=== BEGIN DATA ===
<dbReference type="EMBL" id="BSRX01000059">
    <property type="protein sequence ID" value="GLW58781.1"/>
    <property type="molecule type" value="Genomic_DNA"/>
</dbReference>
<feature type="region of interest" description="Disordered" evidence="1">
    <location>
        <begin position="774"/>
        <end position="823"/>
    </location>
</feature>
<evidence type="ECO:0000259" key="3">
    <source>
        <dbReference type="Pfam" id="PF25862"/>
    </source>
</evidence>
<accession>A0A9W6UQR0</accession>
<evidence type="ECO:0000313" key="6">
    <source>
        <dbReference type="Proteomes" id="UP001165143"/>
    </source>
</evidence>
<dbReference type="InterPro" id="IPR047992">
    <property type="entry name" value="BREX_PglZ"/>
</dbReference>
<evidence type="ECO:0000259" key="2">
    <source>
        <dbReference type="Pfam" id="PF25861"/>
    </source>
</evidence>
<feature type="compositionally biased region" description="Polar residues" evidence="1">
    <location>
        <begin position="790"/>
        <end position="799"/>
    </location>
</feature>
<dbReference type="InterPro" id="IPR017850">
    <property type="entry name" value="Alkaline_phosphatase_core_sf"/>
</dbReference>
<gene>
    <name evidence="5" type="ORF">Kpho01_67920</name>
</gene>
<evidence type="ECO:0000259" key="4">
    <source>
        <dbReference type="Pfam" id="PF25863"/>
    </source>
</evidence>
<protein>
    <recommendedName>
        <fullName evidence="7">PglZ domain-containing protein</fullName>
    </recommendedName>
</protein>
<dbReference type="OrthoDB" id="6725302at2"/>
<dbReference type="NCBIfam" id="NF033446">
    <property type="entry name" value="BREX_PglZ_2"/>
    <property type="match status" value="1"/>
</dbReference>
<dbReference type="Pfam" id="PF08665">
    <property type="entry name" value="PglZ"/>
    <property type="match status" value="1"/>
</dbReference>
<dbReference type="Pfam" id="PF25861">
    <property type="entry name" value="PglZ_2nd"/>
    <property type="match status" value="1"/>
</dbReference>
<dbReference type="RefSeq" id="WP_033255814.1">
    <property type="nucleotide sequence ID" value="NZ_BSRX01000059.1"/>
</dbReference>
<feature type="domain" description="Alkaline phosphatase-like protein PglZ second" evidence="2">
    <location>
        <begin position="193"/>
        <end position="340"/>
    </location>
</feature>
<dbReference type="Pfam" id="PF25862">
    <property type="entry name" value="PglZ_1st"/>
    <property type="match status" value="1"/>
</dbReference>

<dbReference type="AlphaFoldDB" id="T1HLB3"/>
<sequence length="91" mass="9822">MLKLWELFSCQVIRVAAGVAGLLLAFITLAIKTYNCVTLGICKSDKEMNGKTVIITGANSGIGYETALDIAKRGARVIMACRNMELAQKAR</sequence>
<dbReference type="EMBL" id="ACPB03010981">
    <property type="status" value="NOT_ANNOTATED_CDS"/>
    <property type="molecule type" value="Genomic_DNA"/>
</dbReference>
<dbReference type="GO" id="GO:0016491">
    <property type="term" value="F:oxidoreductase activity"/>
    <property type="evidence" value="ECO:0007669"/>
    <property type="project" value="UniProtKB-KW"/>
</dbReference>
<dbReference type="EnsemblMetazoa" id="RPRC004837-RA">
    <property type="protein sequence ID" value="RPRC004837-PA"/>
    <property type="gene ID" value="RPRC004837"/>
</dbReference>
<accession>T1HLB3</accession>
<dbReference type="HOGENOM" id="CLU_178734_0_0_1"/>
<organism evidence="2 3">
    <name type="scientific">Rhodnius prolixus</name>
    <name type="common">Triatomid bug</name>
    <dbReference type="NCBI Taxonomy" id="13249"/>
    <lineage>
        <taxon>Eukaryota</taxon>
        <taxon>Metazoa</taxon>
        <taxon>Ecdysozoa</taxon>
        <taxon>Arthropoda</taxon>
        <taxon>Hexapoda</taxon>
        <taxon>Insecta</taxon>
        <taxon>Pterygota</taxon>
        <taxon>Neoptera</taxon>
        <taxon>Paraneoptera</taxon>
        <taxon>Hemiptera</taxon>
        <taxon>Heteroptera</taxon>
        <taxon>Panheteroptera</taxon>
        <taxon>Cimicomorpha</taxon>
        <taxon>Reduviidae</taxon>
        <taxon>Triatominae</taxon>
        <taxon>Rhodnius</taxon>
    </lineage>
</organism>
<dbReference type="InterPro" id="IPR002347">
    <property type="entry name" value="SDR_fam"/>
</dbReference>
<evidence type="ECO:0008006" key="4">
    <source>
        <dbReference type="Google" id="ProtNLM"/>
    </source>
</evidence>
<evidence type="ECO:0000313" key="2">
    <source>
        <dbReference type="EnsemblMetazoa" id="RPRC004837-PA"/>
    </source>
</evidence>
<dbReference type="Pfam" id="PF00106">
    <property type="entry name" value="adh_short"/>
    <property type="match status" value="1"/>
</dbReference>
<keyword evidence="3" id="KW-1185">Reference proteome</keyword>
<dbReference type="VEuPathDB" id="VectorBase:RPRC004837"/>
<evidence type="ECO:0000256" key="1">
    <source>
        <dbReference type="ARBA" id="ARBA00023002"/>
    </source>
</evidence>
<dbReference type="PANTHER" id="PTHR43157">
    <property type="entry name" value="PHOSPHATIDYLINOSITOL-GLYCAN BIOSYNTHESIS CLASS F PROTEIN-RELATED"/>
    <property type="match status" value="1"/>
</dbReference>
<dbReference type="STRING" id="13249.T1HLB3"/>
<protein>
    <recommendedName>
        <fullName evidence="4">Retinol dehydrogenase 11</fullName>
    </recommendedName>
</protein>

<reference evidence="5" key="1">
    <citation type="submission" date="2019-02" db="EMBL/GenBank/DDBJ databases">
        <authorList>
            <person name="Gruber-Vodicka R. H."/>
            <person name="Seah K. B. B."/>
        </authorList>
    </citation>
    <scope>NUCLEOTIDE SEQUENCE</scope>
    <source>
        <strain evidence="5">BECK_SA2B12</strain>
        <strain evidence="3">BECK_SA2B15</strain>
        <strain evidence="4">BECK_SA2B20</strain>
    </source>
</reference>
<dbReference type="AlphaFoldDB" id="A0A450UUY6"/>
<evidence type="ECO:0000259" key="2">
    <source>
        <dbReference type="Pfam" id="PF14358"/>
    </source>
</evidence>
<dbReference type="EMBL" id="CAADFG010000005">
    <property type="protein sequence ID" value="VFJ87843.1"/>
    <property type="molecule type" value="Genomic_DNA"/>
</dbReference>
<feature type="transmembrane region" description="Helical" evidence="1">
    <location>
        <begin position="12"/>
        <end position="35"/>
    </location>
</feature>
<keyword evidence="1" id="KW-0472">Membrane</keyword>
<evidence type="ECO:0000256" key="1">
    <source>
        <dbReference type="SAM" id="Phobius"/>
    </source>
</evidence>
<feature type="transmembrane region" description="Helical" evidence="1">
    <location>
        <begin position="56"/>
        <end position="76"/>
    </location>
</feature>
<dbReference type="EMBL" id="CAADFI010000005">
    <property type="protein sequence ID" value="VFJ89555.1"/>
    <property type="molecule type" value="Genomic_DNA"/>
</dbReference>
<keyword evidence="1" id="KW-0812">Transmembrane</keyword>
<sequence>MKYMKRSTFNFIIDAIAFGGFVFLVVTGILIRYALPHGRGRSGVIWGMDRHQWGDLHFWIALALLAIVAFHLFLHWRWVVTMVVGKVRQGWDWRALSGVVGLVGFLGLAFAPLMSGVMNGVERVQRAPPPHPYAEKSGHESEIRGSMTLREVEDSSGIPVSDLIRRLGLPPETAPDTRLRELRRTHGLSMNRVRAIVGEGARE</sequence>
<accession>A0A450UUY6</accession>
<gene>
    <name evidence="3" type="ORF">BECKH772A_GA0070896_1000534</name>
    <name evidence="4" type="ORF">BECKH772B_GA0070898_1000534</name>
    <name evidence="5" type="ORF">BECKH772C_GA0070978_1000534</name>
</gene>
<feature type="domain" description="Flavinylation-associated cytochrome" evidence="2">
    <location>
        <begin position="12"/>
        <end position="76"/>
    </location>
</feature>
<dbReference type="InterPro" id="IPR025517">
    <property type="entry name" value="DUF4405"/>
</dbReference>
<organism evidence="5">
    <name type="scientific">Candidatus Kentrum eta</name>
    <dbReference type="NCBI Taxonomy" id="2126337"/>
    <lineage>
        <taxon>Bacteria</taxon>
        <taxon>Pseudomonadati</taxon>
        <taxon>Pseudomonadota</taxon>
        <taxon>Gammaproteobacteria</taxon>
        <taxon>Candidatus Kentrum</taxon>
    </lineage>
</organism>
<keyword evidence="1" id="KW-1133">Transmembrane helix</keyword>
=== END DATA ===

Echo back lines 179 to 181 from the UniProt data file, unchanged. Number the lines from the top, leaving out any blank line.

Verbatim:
        <end position="35"/>
    </location>
</feature>